Sunday, 6 June 2010

Sir Christopher Frayling

The Trust has today been graced with a statement from Sir Christopher Frayling in his support for Undershaw. Sir Christopher who is ex Chairman of the Arts Council England; ex Rector of the Royal College of Art; currently Professor Emeritus of Cultural History Royal College of Art and Fellow of Churchill College Cambridge wrote the following message of support:

"Undershaw was the much-loved home of Arthur Conan Doyle, once he had become an established writer. Many of the books, pamphlets and articles with which he is now so closely associated were penned there, and he developed a deep relationship with the local community around Undershaw as well. Many of the great names in late Victorian and Edwardian literature visited Conan Doyle at Undershaw for meetings, dinners and cricket matches. I have read several of Conan Doyle's diaries for this period and know just how much time he spent at the house. So it was not a question of "Conan doyle slept here".

Undershaw played an important part in his writing life. One of the most celebrated photographs of Conan Doyle - often reproduced - maybe THE photograph of him shows him, legs crossed, sitting in his writing room at Undershaw surrounded by trophies.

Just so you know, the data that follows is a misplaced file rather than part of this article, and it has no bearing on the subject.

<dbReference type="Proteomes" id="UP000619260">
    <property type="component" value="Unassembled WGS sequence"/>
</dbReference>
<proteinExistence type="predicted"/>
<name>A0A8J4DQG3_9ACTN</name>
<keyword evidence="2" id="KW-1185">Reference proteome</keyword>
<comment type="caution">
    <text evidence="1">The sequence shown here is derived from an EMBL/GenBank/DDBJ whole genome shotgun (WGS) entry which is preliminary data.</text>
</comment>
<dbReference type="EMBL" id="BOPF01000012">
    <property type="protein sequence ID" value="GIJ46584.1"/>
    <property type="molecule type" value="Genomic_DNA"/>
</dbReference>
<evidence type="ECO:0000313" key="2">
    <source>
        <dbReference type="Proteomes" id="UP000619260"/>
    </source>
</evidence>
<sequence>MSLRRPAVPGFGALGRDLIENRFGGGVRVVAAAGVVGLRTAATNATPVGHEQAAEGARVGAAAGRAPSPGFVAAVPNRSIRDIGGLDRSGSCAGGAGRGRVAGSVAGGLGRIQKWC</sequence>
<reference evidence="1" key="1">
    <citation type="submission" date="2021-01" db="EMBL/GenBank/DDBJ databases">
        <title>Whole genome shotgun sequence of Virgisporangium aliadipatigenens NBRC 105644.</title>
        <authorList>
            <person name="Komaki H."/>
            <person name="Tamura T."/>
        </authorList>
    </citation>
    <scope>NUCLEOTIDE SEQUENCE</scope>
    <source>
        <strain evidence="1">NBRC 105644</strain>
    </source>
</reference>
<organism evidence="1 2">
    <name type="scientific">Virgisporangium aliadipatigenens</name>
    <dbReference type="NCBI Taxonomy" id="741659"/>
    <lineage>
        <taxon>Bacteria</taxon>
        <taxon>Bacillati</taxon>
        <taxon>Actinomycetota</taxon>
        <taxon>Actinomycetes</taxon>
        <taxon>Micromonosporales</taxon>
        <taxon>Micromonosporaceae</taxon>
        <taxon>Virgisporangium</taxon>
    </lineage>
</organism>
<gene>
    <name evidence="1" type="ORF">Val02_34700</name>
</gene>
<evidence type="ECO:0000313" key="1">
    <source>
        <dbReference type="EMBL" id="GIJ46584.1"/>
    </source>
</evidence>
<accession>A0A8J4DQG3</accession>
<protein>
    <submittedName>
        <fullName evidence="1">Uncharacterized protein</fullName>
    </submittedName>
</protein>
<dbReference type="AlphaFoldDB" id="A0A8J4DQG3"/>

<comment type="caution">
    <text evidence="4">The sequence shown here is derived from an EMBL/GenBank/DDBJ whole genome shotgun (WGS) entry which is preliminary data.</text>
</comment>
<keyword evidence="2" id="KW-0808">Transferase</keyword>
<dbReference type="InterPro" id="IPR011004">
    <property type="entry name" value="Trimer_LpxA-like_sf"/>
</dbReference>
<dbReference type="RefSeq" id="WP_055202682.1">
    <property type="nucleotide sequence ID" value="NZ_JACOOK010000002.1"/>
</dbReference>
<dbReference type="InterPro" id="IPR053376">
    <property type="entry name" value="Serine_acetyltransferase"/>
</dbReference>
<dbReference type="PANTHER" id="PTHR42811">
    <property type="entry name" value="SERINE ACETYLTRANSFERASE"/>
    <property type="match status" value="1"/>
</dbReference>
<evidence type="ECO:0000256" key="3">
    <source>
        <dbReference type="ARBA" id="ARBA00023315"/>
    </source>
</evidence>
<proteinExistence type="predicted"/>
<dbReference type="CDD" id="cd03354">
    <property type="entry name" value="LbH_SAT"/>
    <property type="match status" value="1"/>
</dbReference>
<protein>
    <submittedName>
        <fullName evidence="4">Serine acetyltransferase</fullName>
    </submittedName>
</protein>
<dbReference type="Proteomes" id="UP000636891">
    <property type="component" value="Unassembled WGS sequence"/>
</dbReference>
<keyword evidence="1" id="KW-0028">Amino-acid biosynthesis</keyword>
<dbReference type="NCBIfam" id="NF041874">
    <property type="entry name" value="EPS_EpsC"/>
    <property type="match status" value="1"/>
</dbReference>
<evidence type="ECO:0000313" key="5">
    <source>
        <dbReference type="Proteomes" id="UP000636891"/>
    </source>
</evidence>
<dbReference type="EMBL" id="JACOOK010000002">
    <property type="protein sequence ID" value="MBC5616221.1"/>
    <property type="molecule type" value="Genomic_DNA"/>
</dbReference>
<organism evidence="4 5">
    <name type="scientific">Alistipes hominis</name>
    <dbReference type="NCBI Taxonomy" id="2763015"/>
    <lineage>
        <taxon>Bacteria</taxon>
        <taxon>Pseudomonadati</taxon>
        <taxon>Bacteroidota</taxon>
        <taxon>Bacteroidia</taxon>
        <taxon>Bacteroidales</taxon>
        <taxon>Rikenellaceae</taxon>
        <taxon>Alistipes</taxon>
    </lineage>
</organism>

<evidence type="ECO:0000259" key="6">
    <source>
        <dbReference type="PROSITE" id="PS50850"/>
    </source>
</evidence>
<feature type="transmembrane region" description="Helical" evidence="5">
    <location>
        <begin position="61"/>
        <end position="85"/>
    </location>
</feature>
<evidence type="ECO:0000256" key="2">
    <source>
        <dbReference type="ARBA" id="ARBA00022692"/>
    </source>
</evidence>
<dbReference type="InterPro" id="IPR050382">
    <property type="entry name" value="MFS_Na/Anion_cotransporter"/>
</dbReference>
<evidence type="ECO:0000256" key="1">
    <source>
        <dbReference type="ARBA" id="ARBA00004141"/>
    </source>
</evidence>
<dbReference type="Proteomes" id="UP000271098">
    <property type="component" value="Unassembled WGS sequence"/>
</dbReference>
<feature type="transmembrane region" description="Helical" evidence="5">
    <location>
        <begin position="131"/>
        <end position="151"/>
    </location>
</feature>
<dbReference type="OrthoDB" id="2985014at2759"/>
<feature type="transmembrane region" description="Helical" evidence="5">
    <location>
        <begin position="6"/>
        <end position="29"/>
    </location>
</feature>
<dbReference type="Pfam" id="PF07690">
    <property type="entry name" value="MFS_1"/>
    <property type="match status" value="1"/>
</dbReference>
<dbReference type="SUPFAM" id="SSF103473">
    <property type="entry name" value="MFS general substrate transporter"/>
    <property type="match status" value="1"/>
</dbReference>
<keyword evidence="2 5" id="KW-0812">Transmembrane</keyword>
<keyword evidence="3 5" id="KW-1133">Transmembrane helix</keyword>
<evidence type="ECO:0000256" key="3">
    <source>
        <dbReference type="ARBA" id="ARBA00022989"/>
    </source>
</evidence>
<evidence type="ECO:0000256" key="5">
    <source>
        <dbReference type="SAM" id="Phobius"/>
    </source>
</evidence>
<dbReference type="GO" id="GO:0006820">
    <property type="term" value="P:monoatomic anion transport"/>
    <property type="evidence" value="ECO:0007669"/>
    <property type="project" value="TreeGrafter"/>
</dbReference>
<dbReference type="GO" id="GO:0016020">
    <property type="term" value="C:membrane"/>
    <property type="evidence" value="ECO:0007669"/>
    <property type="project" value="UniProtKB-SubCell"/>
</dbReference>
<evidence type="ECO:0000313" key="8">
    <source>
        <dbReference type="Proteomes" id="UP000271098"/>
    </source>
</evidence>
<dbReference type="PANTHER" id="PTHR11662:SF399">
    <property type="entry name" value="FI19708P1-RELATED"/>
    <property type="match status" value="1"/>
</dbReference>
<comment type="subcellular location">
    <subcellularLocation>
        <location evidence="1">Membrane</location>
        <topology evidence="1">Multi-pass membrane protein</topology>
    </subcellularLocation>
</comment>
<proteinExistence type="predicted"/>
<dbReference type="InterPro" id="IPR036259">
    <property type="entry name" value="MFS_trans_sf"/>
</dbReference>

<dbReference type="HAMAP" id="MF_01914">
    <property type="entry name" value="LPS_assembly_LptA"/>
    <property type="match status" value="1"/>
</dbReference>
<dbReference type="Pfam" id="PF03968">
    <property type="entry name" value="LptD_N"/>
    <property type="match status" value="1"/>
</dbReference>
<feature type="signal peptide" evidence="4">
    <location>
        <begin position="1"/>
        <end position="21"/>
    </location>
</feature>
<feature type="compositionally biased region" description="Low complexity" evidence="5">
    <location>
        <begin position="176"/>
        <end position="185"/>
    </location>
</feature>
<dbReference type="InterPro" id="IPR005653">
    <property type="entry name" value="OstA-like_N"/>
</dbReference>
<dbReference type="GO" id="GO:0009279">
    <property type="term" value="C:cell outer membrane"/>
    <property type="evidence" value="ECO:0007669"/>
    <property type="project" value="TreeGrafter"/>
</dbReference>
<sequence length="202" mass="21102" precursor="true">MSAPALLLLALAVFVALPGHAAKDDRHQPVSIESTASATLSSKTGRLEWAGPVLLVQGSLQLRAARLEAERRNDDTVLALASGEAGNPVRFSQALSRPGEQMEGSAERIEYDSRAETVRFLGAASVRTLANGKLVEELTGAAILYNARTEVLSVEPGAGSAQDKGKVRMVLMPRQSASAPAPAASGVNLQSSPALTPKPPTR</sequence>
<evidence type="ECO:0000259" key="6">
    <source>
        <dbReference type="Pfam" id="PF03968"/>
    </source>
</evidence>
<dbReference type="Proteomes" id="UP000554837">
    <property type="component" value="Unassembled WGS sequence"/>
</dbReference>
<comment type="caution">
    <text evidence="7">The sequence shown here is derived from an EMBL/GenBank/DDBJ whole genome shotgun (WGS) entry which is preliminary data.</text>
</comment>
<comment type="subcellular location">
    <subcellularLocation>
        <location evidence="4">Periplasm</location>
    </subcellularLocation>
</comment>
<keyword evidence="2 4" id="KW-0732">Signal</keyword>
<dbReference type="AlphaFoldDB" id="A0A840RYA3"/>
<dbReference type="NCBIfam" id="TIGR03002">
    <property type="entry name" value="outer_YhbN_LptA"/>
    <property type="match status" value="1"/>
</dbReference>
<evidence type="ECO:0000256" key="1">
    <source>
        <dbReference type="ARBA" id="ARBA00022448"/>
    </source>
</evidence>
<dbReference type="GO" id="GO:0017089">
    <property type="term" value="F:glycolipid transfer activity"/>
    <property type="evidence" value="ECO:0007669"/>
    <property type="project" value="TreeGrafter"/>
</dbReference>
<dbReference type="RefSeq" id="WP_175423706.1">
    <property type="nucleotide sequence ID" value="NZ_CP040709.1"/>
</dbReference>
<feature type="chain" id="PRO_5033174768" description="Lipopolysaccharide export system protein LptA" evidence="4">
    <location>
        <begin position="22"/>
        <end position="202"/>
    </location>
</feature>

So I fully support the campaign - he'd have liked that word - to preserve and list the currently unlisted parts of the building, ie the stable and the 'well'. By association, and in its own right, Undershaw is a significant house".

Sir Christopher Frayling

Sir Christopher is calling for the two items that have survived for 113 years, the stable and the 'well' to be listed. These two areas of the house were not included in the description which may have been an oversight on English Heritage's part or quite simply that they did not gain access to these two areas at the time of their visit. These items should be listed as is the herladic windows etc. We have made an urgent appeal to Jeremy Hunt MP, asking him to make representation to English Heritage to have these areas included in the description so therefore giving them the listed status they quite rightly deserve. Without this listing, the stables will be ripped out and the 'well' will be buried below one of the new town houses.

A previous article on Sir Christopher Frayling was written and can be viewed in the blog archive section under April. (photo: by Linda Nylind, Guardian)

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